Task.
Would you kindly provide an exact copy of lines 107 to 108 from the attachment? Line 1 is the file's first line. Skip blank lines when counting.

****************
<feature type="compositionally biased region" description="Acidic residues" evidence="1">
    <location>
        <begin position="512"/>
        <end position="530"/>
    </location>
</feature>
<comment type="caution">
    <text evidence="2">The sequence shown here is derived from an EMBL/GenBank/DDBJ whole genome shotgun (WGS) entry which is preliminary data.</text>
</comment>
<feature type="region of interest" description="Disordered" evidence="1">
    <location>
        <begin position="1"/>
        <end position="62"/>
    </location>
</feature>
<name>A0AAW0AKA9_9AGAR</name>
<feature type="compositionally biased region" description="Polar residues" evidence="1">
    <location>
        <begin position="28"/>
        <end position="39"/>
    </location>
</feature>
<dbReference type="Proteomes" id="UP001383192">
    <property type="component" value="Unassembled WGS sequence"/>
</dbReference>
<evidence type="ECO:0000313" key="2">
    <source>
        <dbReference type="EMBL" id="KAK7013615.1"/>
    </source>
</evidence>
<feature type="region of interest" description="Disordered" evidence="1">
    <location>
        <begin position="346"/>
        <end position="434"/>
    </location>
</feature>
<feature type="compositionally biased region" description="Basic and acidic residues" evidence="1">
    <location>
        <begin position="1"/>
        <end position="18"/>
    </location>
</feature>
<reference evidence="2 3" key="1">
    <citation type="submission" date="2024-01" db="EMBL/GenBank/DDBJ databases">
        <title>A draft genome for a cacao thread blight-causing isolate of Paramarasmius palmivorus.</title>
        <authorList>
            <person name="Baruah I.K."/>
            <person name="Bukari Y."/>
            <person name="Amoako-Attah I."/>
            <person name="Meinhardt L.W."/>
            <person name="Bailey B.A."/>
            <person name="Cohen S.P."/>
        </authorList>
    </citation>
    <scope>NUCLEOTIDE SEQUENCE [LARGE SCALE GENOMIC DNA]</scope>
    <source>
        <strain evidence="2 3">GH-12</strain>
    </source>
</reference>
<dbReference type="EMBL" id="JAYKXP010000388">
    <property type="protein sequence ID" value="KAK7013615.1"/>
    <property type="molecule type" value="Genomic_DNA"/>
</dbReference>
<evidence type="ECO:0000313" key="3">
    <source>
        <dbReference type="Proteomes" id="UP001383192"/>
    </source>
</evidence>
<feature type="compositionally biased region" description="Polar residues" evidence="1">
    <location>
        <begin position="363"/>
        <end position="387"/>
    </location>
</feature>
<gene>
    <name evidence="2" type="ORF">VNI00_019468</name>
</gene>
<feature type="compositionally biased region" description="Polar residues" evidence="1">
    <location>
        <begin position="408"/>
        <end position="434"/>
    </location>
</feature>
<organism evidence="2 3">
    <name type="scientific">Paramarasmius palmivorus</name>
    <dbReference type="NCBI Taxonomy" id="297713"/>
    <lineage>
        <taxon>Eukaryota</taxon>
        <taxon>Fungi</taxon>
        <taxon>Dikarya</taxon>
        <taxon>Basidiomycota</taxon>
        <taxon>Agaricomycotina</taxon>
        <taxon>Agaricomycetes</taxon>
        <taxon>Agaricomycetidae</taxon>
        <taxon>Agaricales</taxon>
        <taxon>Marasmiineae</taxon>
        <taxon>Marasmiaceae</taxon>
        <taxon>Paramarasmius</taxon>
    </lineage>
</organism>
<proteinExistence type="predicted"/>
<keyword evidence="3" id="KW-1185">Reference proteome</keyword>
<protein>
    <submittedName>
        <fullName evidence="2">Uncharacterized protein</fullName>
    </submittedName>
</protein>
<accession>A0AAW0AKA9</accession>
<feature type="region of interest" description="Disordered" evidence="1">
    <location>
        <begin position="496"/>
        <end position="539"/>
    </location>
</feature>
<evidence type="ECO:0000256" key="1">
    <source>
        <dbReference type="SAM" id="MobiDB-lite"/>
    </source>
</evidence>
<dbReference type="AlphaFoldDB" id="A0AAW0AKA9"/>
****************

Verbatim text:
</protein>
<accession>A0AAW0AKA9</accession>